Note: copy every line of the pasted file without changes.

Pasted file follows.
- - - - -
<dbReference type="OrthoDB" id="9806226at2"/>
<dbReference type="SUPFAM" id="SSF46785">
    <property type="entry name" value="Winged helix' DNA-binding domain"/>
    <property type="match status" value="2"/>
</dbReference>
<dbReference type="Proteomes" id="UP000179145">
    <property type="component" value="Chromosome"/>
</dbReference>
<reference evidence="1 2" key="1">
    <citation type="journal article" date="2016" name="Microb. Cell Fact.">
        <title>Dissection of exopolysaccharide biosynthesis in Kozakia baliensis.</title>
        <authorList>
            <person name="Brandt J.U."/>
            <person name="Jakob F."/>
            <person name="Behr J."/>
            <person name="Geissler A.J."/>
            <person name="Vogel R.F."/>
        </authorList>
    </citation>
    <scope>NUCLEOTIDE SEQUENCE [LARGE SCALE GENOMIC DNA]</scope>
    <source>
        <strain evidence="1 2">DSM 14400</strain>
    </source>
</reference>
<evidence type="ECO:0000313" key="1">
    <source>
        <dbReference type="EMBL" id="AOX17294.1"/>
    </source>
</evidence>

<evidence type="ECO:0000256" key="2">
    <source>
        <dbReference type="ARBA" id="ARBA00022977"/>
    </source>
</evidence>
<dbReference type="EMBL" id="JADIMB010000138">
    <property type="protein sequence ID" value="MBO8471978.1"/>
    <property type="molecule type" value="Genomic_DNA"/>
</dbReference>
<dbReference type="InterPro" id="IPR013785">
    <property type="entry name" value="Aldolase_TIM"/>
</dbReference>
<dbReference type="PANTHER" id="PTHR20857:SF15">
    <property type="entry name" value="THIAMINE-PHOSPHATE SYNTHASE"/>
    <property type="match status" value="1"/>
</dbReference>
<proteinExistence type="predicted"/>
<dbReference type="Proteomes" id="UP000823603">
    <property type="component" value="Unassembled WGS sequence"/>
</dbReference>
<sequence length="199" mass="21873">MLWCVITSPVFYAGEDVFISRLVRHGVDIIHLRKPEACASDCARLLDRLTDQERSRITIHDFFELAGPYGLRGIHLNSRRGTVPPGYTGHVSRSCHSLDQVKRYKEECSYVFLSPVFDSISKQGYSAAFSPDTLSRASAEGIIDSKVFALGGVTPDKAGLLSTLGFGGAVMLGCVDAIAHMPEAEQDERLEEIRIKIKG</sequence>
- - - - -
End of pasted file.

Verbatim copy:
<dbReference type="OrthoDB" id="9806226at2"/>
<dbReference type="SUPFAM" id="SSF46785">
    <property type="entry name" value="Winged helix' DNA-binding domain"/>
    <property type="match status" value="2"/>
</dbReference>
<dbReference type="Proteomes" id="UP000179145">
    <property type="component" value="Chromosome"/>
</dbReference>
<reference evidence="1 2" key="1">
    <citation type="journal article" date="2016" name="Microb. Cell Fact.">
        <title>Dissection of exopolysaccharide biosynthesis in Kozakia baliensis.</title>
        <authorList>
            <person name="Brandt J.U."/>
            <person name="Jakob F."/>
            <person name="Behr J."/>
            <person name="Geissler A.J."/>
            <person name="Vogel R.F."/>
        </authorList>
    </citation>
    <scope>NUCLEOTIDE SEQUENCE [LARGE SCALE GENOMIC DNA]</scope>
    <source>
        <strain evidence="1 2">DSM 14400</strain>
    </source>
</reference>
<evidence type="ECO:0000313" key="1">
    <source>
        <dbReference type="EMBL" id="AOX17294.1"/>
    </source>
</evidence>

<evidence type="ECO:0000256" key="2">
    <source>
        <dbReference type="ARBA" id="ARBA00022977"/>
    </source>
</evidence>
<dbReference type="EMBL" id="JADIMB010000138">
    <property type="protein sequence ID" value="MBO8471978.1"/>
    <property type="molecule type" value="Genomic_DNA"/>
</dbReference>
<dbReference type="InterPro" id="IPR013785">
    <property type="entry name" value="Aldolase_TIM"/>
</dbReference>
<dbReference type="PANTHER" id="PTHR20857:SF15">
    <property type="entry name" value="THIAMINE-PHOSPHATE SYNTHASE"/>
    <property type="match status" value="1"/>
</dbReference>
<proteinExistence type="predicted"/>
<dbReference type="Proteomes" id="UP000823603">
    <property type="component" value="Unassembled WGS sequence"/>
</dbReference>
<sequence length="199" mass="21873">MLWCVITSPVFYAGEDVFISRLVRHGVDIIHLRKPEACASDCARLLDRLTDQERSRITIHDFFELAGPYGLRGIHLNSRRGTVPPGYTGHVSRSCHSLDQVKRYKEECSYVFLSPVFDSISKQGYSAAFSPDTLSRASAEGIIDSKVFALGGVTPDKAGLLSTLGFGGAVMLGCVDAIAHMPEAEQDERLEEIRIKIKG</sequence>